Why being ‘nice’ is bad for Canada

Confronting racism means uncomfortable conversations, but it’s not nice to feel uncomfortable

Black Lives Matters protesters interrupt Toronto’s 2016 Pride Parade. (Photograph by Jennifer Roberts)

It’s difficult to determine what qualifies as “nice.” The words “nice” and “kind” are often used interchangeably. When Canadians are characterized as nice, it has more to do with being polite. And 66 per cent of Canadians believe we’re as nice as the world thinks we are, according to a survey conducted as part of   The Canada Project Survey, in partnership with Abacus Data. But this Canadian niceness is worth a closer look, particularly because “nice” is how the world often defines us and how Canadians define themselves. Yet it’s used to erase and undercut many things that aren’t so nice.

Niceness has historically been utilized to undercut progress toward dismantling systemic oppression. In a piece published earlier this year entitled “You Can’t Kill Racism with Kindness,” Lindsay King-Miller wrote: “I can think you’re an asshole and still fight for your rights. You can find me unbearable and still fight for mine. And when we simplify oppression into mere unkindness, we provide cover for friendly people who support oppressive policies.” In Canada, this is all compounded by the fact that nuanced and accurate conversations on race remain rare. Here, niceness and politeness are utilized to shut down race discourse and create what Anthony Morgan calls Canadian “racial exceptionalism”—the falsehood that positions Canadians as too nice to take racist actions and to talk about racism itself. “Having avoided the depth and scope of American Jim Crow, we imagine ourselves innocent,” wrote Rosemary Westwood in a 2016 piece that asked “Is Canada too Polite to Talk About Racism?”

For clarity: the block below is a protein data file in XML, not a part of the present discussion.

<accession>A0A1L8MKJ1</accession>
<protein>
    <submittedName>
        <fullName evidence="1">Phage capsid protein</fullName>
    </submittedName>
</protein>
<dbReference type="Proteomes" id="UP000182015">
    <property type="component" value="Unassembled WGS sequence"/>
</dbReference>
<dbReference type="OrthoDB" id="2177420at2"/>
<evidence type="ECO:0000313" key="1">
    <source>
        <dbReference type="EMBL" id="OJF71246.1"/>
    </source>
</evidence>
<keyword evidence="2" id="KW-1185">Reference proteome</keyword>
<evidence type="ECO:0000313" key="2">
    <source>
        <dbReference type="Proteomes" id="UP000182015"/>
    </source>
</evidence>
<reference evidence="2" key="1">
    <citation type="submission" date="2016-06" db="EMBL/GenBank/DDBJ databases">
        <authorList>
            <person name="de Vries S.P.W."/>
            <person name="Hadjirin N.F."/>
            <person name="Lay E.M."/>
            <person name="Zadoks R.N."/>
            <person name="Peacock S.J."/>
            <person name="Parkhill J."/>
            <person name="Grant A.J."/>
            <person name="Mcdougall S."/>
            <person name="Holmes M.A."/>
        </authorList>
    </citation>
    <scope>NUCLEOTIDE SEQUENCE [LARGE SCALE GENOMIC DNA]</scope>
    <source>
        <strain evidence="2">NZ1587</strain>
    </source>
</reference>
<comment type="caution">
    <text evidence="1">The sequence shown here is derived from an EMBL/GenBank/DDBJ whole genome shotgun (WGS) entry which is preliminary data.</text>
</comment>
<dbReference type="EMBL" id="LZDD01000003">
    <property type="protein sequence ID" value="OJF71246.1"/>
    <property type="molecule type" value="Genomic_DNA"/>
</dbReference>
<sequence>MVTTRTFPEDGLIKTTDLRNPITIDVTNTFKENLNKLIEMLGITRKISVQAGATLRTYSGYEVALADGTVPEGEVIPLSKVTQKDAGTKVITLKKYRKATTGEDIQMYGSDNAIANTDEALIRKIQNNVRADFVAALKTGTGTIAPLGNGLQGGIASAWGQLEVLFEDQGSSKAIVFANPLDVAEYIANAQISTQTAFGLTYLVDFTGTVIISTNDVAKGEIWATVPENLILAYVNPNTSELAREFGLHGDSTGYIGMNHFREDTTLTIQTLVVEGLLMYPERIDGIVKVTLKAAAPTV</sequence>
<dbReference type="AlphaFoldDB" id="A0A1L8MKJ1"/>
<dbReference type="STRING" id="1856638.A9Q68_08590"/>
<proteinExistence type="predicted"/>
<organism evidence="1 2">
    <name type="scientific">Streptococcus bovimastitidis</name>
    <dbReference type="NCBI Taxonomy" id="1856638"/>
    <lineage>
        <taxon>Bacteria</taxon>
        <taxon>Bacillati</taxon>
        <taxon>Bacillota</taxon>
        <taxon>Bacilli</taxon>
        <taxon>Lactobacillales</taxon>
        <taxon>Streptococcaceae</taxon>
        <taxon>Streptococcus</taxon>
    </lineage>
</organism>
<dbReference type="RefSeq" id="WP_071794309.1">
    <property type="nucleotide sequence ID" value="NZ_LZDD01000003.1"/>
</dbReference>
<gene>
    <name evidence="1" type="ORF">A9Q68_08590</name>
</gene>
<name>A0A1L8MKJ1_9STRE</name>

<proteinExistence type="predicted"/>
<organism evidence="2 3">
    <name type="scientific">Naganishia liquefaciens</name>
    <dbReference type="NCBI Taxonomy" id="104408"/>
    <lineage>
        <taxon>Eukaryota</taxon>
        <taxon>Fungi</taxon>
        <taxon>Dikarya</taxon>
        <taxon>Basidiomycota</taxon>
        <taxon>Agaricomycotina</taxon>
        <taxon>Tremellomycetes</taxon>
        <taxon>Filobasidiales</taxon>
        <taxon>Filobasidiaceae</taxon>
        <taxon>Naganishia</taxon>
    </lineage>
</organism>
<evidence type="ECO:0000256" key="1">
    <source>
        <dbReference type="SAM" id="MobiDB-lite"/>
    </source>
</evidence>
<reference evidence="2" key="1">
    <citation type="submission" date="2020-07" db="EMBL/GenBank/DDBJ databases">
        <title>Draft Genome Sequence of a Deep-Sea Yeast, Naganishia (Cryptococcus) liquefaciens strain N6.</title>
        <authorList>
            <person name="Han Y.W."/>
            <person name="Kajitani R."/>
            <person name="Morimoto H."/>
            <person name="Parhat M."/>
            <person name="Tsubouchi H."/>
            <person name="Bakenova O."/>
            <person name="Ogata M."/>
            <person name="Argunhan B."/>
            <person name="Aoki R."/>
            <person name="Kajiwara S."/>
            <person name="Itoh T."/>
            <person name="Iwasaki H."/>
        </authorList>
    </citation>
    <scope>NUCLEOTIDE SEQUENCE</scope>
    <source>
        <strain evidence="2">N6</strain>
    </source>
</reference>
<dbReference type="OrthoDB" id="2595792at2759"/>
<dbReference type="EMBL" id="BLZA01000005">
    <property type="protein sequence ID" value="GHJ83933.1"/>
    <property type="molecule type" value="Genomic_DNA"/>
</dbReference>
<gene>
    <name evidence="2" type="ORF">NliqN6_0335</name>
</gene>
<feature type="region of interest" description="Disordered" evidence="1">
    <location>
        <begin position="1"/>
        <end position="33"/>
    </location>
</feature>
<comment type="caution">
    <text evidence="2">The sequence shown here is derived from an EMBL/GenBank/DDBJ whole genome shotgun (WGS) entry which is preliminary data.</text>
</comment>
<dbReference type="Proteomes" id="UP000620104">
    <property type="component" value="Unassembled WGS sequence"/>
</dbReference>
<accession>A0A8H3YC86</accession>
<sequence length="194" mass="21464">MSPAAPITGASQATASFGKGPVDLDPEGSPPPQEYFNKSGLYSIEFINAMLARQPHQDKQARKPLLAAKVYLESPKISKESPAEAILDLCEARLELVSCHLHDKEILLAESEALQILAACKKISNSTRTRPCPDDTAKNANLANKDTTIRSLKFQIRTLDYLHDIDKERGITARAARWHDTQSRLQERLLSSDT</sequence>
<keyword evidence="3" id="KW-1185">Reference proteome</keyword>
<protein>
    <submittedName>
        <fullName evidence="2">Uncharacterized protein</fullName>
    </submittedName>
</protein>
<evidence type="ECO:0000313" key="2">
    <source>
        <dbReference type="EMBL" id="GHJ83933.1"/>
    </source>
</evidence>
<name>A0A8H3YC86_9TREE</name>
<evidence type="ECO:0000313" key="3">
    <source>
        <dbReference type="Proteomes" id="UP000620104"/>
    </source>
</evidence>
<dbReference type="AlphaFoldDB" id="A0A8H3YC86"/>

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The problem is that there’s a wealth of evidence that racism can actually look like it’s nice. Characterizing racism as mean and blatant is misguided and inaccurate. It also means there’s no accountability for subtle, harmful behaviour that is indeed racist.  What Christy DeGallerie aptly describes as “nice racism”—subtle “microagressions” and friendly forms of discrimination—can easily describe what Black Canadians tolerate dressed up with the veneer of niceness. Among these “nice” actions: Being asked where you are from, being told you’re intelligent for a Black person or offhand comments about a hair style. They all serve to center whiteness and frame a racialized identity as different. Blackness (and by default Black experience and Black thought) remains characterized as irrational, angry and misguided, while whiteness remains juxtaposed as rational, calm and intelligent.

The concept of racial “microaggressions,” coined by psychiatrist Chester M. Pierce, is rooted in the notion of unconscious racism. The idea is commonly discussed in the anti- oppression and anti-racism training. But by discussing intention versus impact, it still lets problematic behavior off the hook. Microagressions aren’t harmless- they arise out of implicit bias, and have real life implications for racialized people. For example, if white Canadians rely on stereotypes to even partially govern their view on Black people, decision-making is often not neutral—or nice—it is simply white.  Confronting racism means having uncomfortable conversations, which runs counter to the nice narrative. Apparently, it’s not nice to feel uncomfortable. When it comes to race, this reasoning falls flat and quickly becomes about white feelings versus Black humanity. There’s no comparison here, but every Black person I know—Canadian or otherwise—has faced the same white resistance to these conversations, in which the narrative becomes about how the individual’s  intentions are not racist.